The Pixies appeared on several television shows during their original incarnation, including The Tonight Show and 120 Minutes in the US; Snub TV and The Word in the UK.[97][98]

Since the band were signed to the small alternative record label, 4AD, at the time of Come On Pilgrim and Surfer Rosa, no videos were released from their first two records. Starting with Doolittle, their first release with Elektra Records, the band released music videos with their singles, but the videos were often simple affairs. For example, in songs such as "Monkey Gone to Heaven," "Head On" and "Debaser," the videos often consisted of the band playing their instruments.

By Bossanova, the band had developed a severe aversion to recording music videos, as Francis refused to lip-sync to them.[99] For example, in the "Here Comes Your Man" video, both Black and Deal open their mouths wide instead of mouthing their lyrics. According to the record label this became one of the reasons that the Pixies never achieved major coverage on MTV.[99]

As "Velouria" (their first single from Bossanova) was climbing up the UK Top 40, the band was offered a spot on Top of the Pops. However, a BBC rule stated only singles with videos could be performed on the show. To counter this a cheap video was made, with the band being filmed running down a quarry.[99] In the video, twenty-three seconds of footage (the time needed for the band members to reach the camera) is slowed in order to last for the duration of the song.[100] However, the effort in filming the video was in vain; the Pixies did not play "Velouria" on Top of The Pops while the single was in the charts.[101]

A 90-minute documentary called loudQUIETloud: a film about The Pixies directed by Steven Cantor and Matthew Galkin was released in 2006. The film documents their 2004 reunion and tour, and what happened during the years after the break-up.


See also



  1. ^ Erlewine, Stephen Thomas. "American Alternative Rock/Post-Punk". Allmusic. Retrieved 2006-05-20.
  2. ^ a b c Erlewine, Stephen Thomas. "Pixies > Biography". Allmusic. Retrieved 2006-09-10.
  3. ^ Hodges, Jacqueline (2004-05-03). "Rock & Alt Review — The Pixies — Wave of Mutilation". BBC. Retrieved 2006-10-18. Then along came the Surfer Rosa album where, without realising it at the time, a pre-Nevermind Steve Albini produced the blueprint for grunge and a legend was born.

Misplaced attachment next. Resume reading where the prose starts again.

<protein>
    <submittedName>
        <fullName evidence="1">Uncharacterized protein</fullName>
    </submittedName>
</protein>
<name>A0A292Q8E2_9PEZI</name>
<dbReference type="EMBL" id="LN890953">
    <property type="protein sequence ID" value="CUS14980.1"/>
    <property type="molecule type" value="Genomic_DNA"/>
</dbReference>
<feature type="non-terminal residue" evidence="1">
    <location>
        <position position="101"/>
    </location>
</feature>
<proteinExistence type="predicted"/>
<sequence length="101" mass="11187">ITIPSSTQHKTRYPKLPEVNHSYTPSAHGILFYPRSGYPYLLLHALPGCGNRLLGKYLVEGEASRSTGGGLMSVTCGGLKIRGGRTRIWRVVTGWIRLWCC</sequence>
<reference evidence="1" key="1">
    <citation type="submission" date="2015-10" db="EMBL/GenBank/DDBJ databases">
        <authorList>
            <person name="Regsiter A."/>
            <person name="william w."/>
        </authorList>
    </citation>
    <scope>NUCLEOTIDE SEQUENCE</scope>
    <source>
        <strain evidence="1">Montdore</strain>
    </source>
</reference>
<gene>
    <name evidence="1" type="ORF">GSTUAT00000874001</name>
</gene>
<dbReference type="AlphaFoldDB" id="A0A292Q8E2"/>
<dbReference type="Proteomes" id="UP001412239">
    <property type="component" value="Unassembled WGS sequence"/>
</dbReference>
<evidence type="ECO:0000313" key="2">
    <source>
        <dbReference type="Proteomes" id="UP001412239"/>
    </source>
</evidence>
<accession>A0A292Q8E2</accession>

4. ^ "Kurt Cobain on Pixies and The Breeders". Melody Maker. 1992-08-29. Retrieved 2006-09-02.
  5. ^ a b c d e Biel, Jean-Michel; Gourraud, Christophe. "They Said About the Pixies..." Alec Eiffel. Retrieved 2006-09-11.CS1 maint: Multiple names: authors list (link)
  6. ^ Biel, Jean-Michel; Gourraud, Christophe. "Homages to the Pixies". Alec Eiffel. Retrieved 2006-08-28.CS1 maint: Multiple names: authors list (link)
  7. ^ a b c d e f g h i j k l "Pixies Profile". 4AD. Retrieved 2006-08-13.
  8. ^ His Spanish later improved, and several Pixies songs contained Spanish lyrics, most notably in Come On Pilgrim
  9. ^ The unnamed roommate in question was the subject of a later song, "Crackity Jones", from Doolittle.
  10. ^ Sisario, Ben. Doolittle 33⅓. Continuum, 2005. ISBN 0-8264-1774-4. pp. 12–13
  11. ^ Frank, Josh; Ganz, Caryn. "Fool the World: The Oral History of a Band Called Pixies." (2006). ISBN 0-312-34007-9. p. 11
  12. ^ Frank, Ganz, 2005. p. 13
  13. ^ Frank, Ganz, 2005. p. 14
  14. ^ Frank, Ganz, 2005. p. 15
  15. ^ Sisario, 2006. p. 14
  16. ^ Biel, Jean-Michel; Gourraud, Christophe. "A Pixies History". Alec Eiffel. Retrieved 2006-08-29.CS1 maint: Multiple names: authors list (link)
  17. ^ a b Frank, Ganz, 2005. p. 20
  18. ^ Frank, Ganz, 2005. p. 17
  19. ^ Frank, Ganz, 2005. p. 18
  20. ^ Sisario, 2006. pp. 8–9
  21. ^ Frank, Ganz, 2005. p. 21
  22. ^ Dag Wieërs. "Pixies/Debaser — Trivia". Retrieved 2006-09-10.
  23. ^ a b c Biel, Jean-Michel; Gourraud, Christophe. "Pixies Titles/Names". Alec Eiffel. Retrieved 2006-09-18.CS1 maint: Multiple names: authors list (link)
  24. ^ Sisario, 2006. p. 9
  25. ^ Sisario, 2006. p. 16
  26. ^ Sisario, 2006. p. 17
  27. ^ An album was later released, entitled Pixies, containing the songs from the Purple Tape that were not later released on Come On Pilgrim. Pixies also contained a new track, "Rock A My Soul", which was never released on any album.
  28. ^ a b Sisario, 2006. p. 18
  29. ^ Frank, Ganz, 2005. p. 75
  30. ^ Azerrad, Michael. Come As You Are: The Story of Nirvana. Doubleday, 1993. ISBN 0-385-47199-8, p. 313
  31. ^ Francis, Black. Lyrics. "Bone Machine." Surfer Rosa. LP. 4AD 1988.
  32. ^ "Broken Face" is another Spanish-themed song, with erratic lead guitar from Santiago and pseudo-falsetto vocals from Francis present in the song